[Numpy-discussion] NumPtr vs NumPy.i to access C

Robert Kern robert.kern@gmail....
Sat May 17 20:43:36 CDT 2008


On Sat, May 17, 2008 at 8:13 PM, Nathan Bell <wnbell@gmail.com> wrote:
> On Sat, May 17, 2008 at 7:48 PM, Robert Kern <robert.kern@gmail.com> wrote:
>> For the purposes to which SWIG was applied in that case, the findings
>> are accurate.
>
> IMO it's deliberately misleading.  The following three layers are
> spurious and have no analog on the Cython stack:
>   Python code to provide a clean interface
>   Handcode C++ Integer class
>   GMP's C++ Interface

If you want to end up with a class, that's more or less what you would
do in SWIG. Some bits in Python, because they're dealing with Python
types and exceptions and such. Some bits in C++ because you need to
touch C/C++ structures. Just wrapping the functions in SWIG and then
making the class in pure Python can sometimes work, but often you need
to make a C++ class sitting on top of your library.

Except for possibly the GMP C++ layer (perhaps the handwritten C++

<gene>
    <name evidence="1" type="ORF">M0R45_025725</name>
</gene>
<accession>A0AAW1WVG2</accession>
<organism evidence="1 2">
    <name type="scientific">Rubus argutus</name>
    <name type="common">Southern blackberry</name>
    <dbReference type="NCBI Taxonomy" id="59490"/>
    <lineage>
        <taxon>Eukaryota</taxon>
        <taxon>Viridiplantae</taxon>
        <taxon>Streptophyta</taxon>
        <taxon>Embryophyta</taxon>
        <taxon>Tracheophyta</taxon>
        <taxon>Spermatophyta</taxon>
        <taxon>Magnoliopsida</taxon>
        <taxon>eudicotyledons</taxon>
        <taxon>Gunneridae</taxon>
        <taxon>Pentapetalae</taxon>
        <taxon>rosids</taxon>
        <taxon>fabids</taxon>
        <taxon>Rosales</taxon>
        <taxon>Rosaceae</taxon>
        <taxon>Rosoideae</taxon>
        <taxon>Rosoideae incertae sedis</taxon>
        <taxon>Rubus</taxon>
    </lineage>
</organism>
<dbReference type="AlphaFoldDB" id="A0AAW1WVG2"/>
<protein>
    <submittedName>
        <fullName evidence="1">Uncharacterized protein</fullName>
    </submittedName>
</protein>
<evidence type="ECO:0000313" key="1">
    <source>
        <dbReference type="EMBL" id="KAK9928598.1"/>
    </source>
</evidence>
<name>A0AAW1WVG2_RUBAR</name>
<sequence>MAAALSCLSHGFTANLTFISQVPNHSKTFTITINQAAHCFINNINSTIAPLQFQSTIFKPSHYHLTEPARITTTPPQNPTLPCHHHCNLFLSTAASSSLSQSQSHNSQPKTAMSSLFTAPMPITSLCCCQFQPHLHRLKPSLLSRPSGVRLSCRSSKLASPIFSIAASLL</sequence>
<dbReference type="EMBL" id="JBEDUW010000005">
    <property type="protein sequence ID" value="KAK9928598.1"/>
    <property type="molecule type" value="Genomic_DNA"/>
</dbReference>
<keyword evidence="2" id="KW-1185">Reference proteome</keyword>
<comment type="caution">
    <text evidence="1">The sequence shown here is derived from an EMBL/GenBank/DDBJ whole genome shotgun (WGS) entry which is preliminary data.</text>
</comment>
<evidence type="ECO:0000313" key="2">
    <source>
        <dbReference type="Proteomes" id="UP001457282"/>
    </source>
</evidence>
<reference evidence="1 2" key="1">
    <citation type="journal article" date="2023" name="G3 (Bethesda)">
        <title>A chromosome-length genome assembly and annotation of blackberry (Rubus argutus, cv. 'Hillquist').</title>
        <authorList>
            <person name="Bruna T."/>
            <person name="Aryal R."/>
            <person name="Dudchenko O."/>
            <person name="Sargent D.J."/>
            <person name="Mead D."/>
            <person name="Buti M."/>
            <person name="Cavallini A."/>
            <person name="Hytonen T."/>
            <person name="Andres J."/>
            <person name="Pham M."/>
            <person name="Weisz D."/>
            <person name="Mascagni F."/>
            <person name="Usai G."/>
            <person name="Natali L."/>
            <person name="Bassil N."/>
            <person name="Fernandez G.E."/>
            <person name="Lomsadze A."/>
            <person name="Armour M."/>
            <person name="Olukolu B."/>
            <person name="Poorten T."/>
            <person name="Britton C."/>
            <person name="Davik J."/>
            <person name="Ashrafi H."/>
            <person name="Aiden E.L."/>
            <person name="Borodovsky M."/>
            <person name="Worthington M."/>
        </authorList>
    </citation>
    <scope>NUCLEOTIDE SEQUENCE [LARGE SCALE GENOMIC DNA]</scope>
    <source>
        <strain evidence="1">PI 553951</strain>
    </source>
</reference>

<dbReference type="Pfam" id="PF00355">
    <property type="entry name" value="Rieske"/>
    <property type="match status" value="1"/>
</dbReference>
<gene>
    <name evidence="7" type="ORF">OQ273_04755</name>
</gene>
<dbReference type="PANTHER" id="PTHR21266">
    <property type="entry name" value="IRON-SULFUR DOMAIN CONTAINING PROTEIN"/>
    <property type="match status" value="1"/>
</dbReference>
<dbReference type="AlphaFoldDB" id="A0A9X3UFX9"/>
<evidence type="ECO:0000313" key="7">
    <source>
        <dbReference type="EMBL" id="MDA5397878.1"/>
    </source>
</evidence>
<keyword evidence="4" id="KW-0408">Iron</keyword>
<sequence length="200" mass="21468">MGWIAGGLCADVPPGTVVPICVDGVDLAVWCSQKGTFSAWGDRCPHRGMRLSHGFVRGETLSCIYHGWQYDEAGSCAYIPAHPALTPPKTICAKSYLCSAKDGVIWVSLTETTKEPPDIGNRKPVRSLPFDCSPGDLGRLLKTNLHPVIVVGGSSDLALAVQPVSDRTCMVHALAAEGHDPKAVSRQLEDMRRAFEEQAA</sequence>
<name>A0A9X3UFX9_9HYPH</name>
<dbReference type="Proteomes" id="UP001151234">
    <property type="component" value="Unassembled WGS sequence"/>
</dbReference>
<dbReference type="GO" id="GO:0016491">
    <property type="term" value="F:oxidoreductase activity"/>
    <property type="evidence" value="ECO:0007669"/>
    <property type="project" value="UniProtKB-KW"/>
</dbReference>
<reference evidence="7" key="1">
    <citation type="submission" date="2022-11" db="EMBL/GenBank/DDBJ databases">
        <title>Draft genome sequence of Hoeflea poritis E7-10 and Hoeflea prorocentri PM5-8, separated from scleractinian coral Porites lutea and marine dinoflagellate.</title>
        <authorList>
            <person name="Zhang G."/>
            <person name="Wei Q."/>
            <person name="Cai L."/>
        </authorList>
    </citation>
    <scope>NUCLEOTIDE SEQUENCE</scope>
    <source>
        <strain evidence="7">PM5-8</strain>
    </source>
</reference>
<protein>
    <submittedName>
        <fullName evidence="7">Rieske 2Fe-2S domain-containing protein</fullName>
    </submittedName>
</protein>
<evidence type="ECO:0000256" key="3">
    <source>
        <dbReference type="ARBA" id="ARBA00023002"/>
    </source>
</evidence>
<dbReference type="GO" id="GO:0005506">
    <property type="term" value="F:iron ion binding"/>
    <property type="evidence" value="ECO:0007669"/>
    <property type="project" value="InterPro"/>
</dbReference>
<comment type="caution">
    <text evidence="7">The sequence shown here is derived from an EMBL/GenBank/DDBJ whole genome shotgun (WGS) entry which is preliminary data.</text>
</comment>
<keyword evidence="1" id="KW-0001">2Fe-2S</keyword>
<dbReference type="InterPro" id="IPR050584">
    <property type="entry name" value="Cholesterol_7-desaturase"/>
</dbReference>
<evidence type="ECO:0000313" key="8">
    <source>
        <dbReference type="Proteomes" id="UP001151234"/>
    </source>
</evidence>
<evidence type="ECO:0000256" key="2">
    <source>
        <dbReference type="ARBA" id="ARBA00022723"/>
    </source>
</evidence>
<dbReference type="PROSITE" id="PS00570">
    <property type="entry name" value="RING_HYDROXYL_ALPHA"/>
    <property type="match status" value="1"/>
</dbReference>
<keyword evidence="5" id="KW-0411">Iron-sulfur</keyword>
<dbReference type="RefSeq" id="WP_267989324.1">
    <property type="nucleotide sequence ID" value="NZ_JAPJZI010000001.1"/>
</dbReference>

class could just have used the GMP C API, I don't know), they're not
spurious. All of that functionality that was implemented in those
layers were implemented in the single Cython layer.

> A more honest comparison would list 3 layers for SWIG vs. 2 layers for Cython.
>
> I don't have a hard time believing that Cython is a better choice for
> fine-grained access to C/C++ code.  However contrived scenarios like
> the above don't inspire my confidence either.

It was not contrived. It's production code. It was a real and
perfectly valid use case.

-- 
Robert Kern

"I have come to believe that the whole world is an enigma, a harmless
enigma that is made terrible by our own mad attempt to interpret it as
though it had an underlying truth."
 -- Umberto Eco


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